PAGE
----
So, I met with a new hand specialist - I did a lot of research and had talked to another "hand guy" in Oakland. But the orthopedic surgeon types want to do surgery to remove the affected tissue. And I do not want to have the most radical treatment first when there are less invasive approaches to try first. 

I have an appointment to get a "Percutaneous Needle Fasciotomy", also called a "Needle Aponeurotomy". It sounds scary I guess, but really it is a series of nicks along the cord done with a needle that allow manipulation of the hand to straighten it out.  There isn't any big incision, and the recovery time is very short (a few days vs. a few weeks with surgery). The rate of recurrence isn't any worse than the track record of surgery either, but there is a likelihood that it will recur - and I'll probably have to have my left hand worked on pretty soon (earlier would be better than I've waited for the right hand).  Also, if after a few months it seems not 100% where I'd like it, this doc will go in with an even newer treatment of collagenase injections (Xiaflex).  His approach is a little different than the other doctor I talked to in this regard too - the other doctor didn't want to consider it and was somewhat disparaging.  My new hand specialist is a plastic surgeon, and said that he uses based on learnings from using Botox - i.e. he spreads the injections around to "poke holes" in the cords rather than squirting it all in one place.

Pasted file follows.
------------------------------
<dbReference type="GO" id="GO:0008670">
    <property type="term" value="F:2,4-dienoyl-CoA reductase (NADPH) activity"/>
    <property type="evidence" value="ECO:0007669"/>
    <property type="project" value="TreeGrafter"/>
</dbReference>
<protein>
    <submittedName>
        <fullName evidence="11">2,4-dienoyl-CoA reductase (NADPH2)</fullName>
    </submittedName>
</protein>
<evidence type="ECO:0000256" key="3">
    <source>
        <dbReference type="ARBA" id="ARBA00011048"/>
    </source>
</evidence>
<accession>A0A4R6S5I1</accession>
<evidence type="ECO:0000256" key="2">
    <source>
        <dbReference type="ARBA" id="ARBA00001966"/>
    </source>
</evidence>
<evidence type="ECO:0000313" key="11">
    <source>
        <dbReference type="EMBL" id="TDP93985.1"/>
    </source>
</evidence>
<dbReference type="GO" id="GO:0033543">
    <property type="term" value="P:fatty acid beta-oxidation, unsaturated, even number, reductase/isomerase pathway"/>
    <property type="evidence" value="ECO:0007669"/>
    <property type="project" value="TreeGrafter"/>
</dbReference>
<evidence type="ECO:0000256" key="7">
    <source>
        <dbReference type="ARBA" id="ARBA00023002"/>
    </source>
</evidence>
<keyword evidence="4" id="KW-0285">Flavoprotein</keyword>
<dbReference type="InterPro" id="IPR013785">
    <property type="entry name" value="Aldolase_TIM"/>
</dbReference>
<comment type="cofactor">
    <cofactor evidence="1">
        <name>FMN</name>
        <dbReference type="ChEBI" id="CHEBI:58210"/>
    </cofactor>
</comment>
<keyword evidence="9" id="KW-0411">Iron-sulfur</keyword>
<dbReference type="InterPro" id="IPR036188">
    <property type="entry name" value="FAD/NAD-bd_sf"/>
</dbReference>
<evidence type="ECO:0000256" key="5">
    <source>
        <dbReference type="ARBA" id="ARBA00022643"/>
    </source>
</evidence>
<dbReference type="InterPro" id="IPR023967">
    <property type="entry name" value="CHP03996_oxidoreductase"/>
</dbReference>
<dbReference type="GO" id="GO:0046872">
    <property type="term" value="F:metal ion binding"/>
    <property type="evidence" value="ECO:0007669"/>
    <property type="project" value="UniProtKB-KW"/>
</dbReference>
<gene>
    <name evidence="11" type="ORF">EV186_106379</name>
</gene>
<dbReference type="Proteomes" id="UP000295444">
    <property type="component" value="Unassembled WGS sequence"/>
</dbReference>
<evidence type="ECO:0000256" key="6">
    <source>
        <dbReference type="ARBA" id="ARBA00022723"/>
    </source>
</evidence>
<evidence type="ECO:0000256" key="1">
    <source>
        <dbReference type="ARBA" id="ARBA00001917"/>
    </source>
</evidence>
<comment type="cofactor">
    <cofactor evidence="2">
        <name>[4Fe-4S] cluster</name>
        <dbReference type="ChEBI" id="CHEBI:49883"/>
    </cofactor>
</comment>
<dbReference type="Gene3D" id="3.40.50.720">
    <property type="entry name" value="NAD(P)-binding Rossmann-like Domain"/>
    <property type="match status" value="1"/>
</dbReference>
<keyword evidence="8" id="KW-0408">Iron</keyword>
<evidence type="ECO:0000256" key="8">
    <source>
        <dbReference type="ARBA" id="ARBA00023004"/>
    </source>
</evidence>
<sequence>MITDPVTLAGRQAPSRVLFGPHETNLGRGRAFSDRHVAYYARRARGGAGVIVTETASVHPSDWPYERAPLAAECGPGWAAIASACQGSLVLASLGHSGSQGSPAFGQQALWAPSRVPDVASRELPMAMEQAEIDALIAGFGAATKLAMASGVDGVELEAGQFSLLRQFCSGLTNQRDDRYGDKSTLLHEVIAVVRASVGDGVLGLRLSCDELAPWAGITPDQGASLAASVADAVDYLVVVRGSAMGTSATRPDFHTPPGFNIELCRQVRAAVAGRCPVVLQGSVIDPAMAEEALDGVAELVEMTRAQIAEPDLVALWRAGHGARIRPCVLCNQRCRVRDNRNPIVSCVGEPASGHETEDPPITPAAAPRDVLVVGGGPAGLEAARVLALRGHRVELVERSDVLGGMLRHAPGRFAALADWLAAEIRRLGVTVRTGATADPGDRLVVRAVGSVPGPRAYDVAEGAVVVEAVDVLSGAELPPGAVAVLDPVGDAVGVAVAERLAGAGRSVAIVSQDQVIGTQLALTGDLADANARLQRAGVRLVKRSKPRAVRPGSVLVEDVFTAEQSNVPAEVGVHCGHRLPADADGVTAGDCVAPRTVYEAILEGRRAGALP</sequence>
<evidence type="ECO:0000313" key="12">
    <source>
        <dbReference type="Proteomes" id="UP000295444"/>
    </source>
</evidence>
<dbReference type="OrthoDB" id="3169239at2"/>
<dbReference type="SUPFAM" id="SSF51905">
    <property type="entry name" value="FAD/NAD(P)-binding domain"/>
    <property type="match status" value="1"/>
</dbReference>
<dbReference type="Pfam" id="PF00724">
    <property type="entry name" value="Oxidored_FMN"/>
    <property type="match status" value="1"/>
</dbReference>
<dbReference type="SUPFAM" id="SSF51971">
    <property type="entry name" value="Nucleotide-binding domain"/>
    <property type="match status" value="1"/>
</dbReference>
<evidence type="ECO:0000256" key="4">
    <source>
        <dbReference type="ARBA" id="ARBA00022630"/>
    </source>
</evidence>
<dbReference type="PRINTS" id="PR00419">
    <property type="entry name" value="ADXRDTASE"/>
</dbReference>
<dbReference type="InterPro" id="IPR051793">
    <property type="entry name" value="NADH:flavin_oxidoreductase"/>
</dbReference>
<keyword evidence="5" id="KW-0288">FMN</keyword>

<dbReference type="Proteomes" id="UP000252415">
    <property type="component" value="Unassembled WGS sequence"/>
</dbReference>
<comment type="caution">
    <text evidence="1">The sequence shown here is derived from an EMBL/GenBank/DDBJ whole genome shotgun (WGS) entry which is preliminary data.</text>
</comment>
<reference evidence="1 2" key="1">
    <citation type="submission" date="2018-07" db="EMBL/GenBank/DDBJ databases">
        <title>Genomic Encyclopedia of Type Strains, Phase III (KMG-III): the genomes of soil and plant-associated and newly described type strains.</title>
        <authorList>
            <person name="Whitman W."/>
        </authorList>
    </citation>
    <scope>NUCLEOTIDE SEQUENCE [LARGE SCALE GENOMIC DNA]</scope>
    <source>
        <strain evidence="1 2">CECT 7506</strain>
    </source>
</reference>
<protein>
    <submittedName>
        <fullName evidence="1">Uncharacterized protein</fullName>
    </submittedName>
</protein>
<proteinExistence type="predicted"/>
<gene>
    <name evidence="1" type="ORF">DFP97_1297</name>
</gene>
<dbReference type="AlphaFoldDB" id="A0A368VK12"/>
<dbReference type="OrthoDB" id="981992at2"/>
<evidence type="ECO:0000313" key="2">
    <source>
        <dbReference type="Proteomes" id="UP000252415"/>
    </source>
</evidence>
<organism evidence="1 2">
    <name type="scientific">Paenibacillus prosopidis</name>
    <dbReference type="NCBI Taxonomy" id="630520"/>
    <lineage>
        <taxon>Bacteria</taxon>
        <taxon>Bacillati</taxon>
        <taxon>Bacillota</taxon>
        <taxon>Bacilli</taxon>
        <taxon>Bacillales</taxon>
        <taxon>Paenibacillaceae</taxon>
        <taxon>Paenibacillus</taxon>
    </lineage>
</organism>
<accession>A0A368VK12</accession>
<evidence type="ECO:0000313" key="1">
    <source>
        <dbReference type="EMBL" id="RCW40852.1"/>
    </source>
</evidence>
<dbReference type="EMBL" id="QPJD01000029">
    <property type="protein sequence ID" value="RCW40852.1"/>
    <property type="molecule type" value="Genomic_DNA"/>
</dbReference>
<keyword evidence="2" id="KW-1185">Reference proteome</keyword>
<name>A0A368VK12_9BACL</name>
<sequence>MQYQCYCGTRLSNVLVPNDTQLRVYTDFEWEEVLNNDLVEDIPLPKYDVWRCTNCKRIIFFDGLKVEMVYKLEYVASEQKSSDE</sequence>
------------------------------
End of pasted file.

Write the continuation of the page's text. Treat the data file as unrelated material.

I'm pretty happy with this plan and I'm excited to see how well the NA will work on my right hand. Keep you fingers crossed for me (because I really can't anymore, at least on the right hand)!

Just a quick update on my internal issues - stomach feels pretty good, still taking the trial medication without any side effects, working on blood glucose control using the CGM (continuous glucose monitoring), and I'm getting all caught up on my maintenance schedule in general (eye exam, mammogram, standard blood tests, etc.).  Also still seeing Dr. Who for acupuncture - I don't know whether it's making a big difference or not, but I still want to stack as many cards in my deck as possible for good health.

Tuesday, February 14, 2012

It's just a toad.